Best of CH 2018: Editors’ Picks

Design stories, interviews, travel guides and curious cuisine that truly mattered to us

Perhaps it was a quote of unearthly wisdom, a bite of strange deliciousness or simply a breeze on a newly discovered path; 2018 imparted several moments worth honoring. As a team of writers and editors, we spoke to so many and set foot in so much. The following excerpts mark personal high points for us, selected because of resonance. Here, you’ll find design stories, interviews, travel guides and curious cuisine. With that, we’d like to share our gratitude for your readership and we hope (and suspect) 2019 will offer other extraordinary opportunities.

by Evan Malachosky

Dining at Guadalajara’s New Restaurant Xokol

Xokol, helmed by chefs Óscar Segundo and Xrysw Ruelas Díaz, is a small, tasting menu restaurant in the Santa Teresita neighborhood of Guadalajara, Mexico. The menu, which changes weekly, is rooted in the conservation of Latin corn and the chefs (who also happen to be married) are bridging the gap between ancestral, endemic ingredients and modern dishes. Their work is archival, artisanal and expressive. Every ingredient is carefully sourced, intelligently used and delicious. Though you won’t find tacos or burritos on the menu, rather they offer foods that predate the second-wave iterations of tortilla-based dishes. Here, the tortilla isn’t merely a vessel for the ingredients inside, it’s the star of the show… Read more.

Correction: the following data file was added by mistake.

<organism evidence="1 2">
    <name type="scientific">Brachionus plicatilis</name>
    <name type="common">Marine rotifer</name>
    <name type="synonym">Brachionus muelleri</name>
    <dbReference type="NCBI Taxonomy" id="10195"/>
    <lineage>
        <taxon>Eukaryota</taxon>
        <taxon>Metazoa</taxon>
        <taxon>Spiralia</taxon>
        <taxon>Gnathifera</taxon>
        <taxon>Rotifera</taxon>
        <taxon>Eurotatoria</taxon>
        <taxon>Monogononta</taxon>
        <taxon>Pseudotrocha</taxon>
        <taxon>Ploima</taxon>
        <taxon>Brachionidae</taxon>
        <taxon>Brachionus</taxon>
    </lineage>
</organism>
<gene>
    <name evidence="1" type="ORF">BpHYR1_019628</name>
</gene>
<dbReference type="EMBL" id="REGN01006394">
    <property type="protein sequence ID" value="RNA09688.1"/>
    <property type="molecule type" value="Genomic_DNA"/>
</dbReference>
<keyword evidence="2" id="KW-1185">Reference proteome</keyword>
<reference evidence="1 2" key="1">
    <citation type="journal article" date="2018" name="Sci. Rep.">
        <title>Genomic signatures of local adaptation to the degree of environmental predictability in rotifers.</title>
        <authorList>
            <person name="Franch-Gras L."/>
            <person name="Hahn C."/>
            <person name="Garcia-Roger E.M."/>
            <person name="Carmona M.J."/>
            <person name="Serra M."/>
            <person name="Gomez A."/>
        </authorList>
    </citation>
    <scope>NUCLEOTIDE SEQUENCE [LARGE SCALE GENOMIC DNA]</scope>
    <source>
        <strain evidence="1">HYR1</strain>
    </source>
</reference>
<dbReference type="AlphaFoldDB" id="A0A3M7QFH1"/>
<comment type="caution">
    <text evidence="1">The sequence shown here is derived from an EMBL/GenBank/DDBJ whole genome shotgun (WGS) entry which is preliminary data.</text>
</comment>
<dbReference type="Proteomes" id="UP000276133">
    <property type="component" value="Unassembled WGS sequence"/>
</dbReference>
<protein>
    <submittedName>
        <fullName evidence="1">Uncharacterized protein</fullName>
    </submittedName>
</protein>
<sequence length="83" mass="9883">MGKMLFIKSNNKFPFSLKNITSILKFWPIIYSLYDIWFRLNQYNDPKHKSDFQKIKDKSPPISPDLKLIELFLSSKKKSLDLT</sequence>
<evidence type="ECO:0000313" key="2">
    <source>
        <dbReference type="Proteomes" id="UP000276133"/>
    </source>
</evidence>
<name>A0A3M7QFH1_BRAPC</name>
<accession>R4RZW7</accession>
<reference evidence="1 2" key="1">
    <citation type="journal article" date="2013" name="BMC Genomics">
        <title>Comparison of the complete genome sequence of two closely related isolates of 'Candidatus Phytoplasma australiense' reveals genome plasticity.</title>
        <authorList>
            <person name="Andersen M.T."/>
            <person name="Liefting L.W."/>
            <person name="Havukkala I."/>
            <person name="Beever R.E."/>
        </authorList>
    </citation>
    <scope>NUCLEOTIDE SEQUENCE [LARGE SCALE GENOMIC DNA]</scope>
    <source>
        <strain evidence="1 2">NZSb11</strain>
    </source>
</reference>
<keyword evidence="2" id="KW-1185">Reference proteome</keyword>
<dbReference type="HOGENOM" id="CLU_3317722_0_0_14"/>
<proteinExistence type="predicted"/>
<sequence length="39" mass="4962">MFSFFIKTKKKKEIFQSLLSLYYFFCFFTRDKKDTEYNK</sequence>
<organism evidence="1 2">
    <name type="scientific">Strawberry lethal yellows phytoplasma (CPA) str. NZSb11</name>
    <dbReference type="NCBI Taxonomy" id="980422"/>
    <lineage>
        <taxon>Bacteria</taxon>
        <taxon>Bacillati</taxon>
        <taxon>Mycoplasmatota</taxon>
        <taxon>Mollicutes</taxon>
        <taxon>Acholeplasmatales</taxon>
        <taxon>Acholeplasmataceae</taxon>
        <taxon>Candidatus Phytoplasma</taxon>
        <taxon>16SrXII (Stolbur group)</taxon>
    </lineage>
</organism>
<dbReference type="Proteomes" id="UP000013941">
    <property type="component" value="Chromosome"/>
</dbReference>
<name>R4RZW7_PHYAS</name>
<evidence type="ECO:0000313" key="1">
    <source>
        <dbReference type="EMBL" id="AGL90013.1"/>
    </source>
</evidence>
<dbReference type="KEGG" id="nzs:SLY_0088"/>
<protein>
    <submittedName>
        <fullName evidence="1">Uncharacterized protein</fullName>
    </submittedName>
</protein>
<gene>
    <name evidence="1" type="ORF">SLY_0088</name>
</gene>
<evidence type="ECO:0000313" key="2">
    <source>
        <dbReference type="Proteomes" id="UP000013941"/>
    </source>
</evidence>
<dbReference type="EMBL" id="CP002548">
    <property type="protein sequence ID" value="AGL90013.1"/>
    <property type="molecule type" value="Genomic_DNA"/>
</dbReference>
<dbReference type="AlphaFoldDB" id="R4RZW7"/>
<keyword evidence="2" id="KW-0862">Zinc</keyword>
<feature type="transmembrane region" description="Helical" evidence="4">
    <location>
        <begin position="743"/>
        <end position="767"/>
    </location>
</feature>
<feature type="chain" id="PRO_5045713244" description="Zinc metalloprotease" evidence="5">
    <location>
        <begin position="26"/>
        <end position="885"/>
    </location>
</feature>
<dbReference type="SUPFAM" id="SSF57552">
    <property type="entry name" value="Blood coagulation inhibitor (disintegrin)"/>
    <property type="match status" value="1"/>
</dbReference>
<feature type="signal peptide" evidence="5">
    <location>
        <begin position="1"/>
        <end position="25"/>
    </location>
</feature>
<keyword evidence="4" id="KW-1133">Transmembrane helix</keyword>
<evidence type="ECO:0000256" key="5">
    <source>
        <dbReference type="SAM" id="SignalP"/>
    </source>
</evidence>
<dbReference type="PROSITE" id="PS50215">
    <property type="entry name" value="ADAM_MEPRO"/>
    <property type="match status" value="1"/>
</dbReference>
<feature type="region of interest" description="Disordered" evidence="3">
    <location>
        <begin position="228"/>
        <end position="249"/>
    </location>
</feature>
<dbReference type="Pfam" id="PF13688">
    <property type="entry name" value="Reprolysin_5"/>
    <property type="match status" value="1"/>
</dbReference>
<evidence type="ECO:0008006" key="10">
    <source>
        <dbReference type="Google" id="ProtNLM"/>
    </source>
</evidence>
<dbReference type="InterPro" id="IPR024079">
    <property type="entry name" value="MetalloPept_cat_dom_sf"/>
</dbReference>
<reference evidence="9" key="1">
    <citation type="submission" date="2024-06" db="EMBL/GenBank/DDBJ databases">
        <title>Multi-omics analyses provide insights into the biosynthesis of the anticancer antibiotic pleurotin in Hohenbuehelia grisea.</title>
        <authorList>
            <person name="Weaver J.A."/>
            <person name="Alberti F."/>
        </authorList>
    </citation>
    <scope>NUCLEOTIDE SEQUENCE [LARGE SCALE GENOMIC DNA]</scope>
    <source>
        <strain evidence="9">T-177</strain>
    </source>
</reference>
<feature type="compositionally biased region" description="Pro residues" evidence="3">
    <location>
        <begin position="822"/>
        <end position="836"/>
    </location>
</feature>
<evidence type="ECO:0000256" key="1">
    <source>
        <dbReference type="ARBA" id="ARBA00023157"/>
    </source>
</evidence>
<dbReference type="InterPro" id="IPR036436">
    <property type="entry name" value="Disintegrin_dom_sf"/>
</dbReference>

by David Graver

Word of Mouth: Belle-Île-en-Mer, Brittany

Distill the essence of a seaside vacation destination. You may find a vision of quaint cottages settled along sandy coves. Perhaps it’s a series of small, colorful towns dotted by restaurants serving local cuisine beside shops with regional wares. Maybe it’s simply a salty breeze, a walk through a shaded garden or a moment of quiet under the sun. After a 45-minute ferry ride into the Atlantic—from a peninsula extending off of Brittany, France—all of this lays in wait on an island known as Belle-Île-en-Mer. It’s a destination of quiet yet extraordinary beauty. It can be traversed entirely by bike or walked in its entirety by a trail that rises and falls along severe cliffs… Read more.

Courtesy of TED

TED 2018:  Emily Levine’s “How I Made Friends With Reality”

Somehow, beginning her TED Talk “How I Made Friends With Reality” by announcing she has stage four cancer, yet making the entire crowd laugh, the inimitable and charming Emily Levine immediately hooks her audience. The writer/philosopher/comedian discusses how she avoided reality for a long time, only to find out—through her diagnosis and coping mechanisms—that she and reality were always on great terms. By figuring that reality is actually an “imposter,” Levine learned that reality is about limits… Read more.

Courtesy of Mystery Ranch

Interview: Dana Gleason of Mystery Ranch